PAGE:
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Looking at pictures of Jupiter, there are many different colours and patterns. I imagine that the rotation has much to do with this, since there are horizontal "bands" across the planet along the direction of rotation.

If the rotation would slow down and eventually stop, would the atmosphere get mixed and even out over time until we could only see a fuzzy brown (?) color but no color shifts or other patterns on the surface?

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    $\begingroup$ @CarlWitthoft The OP can imagine as much as they like. Please refrain from telling someone off for not knowing precisely the thing they are asking about. $\endgroup$ – Ingolifs Jan 29 at 8:23
  • $\begingroup$ @Ingolifs This is a technological site. As such, questions should be posed based on referenced data or the equivalent. If the OP had written "Do the atmospheric bands result from planetary rotation?" that would be a valid question. $\endgroup$ – Carl Witthoft Jan 29 at 15:26
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They're often called jet streams, but the visible bands you see in Jupiter are probably more like Hadley cells. Convection currents that move heat from lower in the planet's surface to higher before cooling and circling back downward. The darker bands are rising warmer atmosphere, the lighter bands, made lighter in color by more ice, are falling.

https://en.wikipedia.org/wiki/Hadley_cell#/media/File:Earth_Global_Circulation_-_en.svg

https://en.wikipedia.org/wiki/Atmosphere_of_Jupiter#Zones,_belts_and_jets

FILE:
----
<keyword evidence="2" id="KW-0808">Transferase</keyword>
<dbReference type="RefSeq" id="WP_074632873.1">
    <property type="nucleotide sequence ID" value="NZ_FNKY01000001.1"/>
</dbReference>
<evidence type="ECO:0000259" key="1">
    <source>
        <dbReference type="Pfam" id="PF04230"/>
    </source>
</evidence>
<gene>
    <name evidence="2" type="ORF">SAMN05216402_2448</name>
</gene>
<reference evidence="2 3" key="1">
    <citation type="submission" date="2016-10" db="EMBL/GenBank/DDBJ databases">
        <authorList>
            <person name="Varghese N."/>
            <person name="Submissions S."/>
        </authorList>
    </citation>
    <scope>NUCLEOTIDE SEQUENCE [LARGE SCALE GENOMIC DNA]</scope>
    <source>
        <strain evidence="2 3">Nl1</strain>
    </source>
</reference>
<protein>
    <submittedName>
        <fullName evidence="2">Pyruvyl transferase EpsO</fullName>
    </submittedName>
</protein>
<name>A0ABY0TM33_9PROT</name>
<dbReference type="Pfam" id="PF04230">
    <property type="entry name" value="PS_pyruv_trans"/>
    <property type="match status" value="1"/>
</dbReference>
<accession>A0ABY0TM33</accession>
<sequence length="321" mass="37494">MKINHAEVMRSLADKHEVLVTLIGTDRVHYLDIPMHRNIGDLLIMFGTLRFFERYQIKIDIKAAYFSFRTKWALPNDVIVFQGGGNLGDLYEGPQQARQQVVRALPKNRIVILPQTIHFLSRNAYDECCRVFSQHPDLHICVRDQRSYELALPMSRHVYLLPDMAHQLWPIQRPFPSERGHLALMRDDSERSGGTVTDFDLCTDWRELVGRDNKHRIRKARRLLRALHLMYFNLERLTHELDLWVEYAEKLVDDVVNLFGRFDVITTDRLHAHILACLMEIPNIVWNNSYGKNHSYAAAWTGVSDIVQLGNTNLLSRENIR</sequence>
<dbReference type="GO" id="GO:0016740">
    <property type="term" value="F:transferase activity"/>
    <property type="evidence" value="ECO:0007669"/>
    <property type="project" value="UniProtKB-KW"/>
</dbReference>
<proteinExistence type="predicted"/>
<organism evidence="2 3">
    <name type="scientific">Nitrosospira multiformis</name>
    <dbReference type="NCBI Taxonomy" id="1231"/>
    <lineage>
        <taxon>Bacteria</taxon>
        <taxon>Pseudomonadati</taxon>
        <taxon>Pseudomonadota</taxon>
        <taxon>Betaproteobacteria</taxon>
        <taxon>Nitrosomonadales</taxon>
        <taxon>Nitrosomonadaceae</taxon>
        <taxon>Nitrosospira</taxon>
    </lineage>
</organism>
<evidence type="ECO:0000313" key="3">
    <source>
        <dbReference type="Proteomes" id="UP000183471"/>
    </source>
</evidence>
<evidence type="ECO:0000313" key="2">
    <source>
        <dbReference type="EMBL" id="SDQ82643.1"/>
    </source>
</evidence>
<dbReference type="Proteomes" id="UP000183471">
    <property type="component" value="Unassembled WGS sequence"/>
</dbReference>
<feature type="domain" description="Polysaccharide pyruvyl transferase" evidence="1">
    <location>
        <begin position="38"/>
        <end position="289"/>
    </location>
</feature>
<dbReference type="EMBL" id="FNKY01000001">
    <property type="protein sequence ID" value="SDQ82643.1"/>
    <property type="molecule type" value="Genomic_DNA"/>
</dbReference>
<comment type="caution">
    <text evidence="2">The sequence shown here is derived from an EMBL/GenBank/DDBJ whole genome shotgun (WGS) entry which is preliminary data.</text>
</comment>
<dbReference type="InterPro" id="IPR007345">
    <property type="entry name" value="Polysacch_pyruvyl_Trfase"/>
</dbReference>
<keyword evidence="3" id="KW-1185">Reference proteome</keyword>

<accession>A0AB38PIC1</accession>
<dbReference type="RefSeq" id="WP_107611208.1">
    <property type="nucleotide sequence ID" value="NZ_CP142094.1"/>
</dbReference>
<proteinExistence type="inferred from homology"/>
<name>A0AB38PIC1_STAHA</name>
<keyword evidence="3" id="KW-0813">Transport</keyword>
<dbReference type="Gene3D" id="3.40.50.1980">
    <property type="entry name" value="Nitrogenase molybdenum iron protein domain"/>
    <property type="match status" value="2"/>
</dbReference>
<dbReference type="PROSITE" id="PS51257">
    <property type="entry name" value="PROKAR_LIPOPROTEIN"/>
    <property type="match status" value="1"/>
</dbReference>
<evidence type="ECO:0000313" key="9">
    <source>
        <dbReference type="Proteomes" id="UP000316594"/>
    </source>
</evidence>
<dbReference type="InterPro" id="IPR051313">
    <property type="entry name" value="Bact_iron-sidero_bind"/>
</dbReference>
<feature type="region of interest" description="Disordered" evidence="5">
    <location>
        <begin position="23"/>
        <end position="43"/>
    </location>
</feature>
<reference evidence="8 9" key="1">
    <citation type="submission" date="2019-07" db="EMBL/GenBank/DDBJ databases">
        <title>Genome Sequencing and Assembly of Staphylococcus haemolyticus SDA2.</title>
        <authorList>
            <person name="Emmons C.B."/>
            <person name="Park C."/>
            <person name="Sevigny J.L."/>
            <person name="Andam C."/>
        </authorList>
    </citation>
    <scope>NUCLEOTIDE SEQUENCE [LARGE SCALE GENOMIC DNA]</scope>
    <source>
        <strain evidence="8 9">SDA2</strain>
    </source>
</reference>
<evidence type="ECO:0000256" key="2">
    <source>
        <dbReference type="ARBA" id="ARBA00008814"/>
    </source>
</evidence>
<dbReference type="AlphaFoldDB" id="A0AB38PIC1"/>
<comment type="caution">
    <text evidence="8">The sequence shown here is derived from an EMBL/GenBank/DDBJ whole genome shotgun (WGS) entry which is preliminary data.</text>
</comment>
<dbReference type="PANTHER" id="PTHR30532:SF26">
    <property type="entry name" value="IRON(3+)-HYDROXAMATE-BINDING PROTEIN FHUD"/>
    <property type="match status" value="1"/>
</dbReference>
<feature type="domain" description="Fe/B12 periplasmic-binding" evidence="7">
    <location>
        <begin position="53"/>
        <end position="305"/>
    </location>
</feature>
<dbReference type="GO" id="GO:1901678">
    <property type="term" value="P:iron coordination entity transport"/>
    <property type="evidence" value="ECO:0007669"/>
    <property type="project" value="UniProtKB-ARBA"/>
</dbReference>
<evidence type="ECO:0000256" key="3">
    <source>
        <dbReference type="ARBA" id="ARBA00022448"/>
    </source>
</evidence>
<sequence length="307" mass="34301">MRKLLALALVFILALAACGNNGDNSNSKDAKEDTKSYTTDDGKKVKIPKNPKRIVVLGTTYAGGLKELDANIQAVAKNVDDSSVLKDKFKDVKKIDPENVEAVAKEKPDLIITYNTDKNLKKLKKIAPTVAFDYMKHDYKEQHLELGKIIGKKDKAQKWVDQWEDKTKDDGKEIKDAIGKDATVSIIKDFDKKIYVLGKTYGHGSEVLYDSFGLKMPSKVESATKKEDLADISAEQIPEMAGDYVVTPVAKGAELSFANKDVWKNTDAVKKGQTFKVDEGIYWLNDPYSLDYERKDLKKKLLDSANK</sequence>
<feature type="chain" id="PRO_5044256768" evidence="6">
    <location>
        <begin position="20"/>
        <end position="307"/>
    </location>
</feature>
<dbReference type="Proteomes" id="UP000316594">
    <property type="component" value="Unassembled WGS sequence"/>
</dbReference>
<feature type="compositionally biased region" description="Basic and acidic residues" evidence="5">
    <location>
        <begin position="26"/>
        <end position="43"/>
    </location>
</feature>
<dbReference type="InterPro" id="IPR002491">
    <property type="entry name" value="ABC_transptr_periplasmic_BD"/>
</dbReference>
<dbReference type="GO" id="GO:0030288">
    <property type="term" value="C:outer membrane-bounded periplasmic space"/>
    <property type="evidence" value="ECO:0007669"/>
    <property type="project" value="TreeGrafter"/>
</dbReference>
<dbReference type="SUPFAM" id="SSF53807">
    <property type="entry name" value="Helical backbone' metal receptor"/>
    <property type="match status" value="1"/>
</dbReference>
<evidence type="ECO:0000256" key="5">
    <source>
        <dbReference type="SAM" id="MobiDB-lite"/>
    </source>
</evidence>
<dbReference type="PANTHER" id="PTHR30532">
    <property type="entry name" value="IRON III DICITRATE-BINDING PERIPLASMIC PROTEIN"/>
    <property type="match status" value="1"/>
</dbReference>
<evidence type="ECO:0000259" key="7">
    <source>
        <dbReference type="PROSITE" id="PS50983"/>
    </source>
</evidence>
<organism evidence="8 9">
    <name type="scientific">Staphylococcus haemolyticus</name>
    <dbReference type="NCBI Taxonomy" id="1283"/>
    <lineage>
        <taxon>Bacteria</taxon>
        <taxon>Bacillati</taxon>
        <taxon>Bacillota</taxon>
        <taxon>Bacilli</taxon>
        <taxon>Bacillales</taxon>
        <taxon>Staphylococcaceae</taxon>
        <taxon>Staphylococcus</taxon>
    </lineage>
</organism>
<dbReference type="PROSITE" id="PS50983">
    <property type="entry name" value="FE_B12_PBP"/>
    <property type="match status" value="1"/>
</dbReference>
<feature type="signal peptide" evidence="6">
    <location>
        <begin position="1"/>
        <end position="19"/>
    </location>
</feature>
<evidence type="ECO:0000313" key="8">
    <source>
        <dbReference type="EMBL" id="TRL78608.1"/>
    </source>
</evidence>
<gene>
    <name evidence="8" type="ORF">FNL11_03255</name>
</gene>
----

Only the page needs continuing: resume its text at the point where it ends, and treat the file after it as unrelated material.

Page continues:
Jupiter's fast rotation gives it several Hadley cells per hemisphere. By comparison, Earth has 3 and Venus has 1. Faster rotation and perhaps Jupiter's larger size as well creates more Hadley cells.

That said, if Jupiter didn't rotate, it would still have heat from below, rising and escaping. It would still shed temperature from below, because of internal heat.

What it might look like is a complicated question but I think a uniform brown is unlikely. It would still have regions of darker, warmer rising air and lighter more ice filled, colder falling air. Jupiter's bands aren't because it's atmosphere doesn't mix, it's because warm Jupiter air is a different color than cold more icy Jupiter air.

Also, no rotation effectively gives the planet a sun side and a night side. That would vary some depending on no rotation at all, vs a slow tidally locked rotation, but even so, the Sun side would be warmer. Jupiter's upper atmosphere is more driven by heat from below than heat from the Sun, but the Sun would still have an effect, especially if it only shone on one side of the planet.

I don't think we have a good sense of what non-rotating Jupiter type planet might look like. The upper atmosphere temperature would be a primary factor, but with no rotation, I think it would probably require some high level mathematical modeling to work out an answer.

Some kind of grand current might be possible, perhaps with patterns perhaps similar to the "Y" shape observable in UV in Venus' atmosphere, or perhaps an ocean current like pattern, but that's just speculation.

https://www.space.com/28835-venus-y-shape-mystery-solved.html

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    $\begingroup$ We do know now how Jupiters' poles look like, which satisfy the condition of 'nearly no rotation'. So I wouldn't claim we have no idea. The convective storms seen there surely would pop up throughout other non-rotating areas of the planet as well. $\endgroup$ – AtmosphericPrisonEscape Jan 28 at 22:43
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    $\begingroup$ Heck, we only have to wait a couple hundred million years for Jupiter to be tidal-locked :-) $\endgroup$ – Carl Witthoft Jan 29 at 16:03
  • $\begingroup$ You could probably get a decent idea of what it would look like by numerically integrating the shallow-water equations. But I'll leave wrangling the (vector) spherical harmonics to someone else... $\endgroup$ – antispinwards Jan 29 at 21:52

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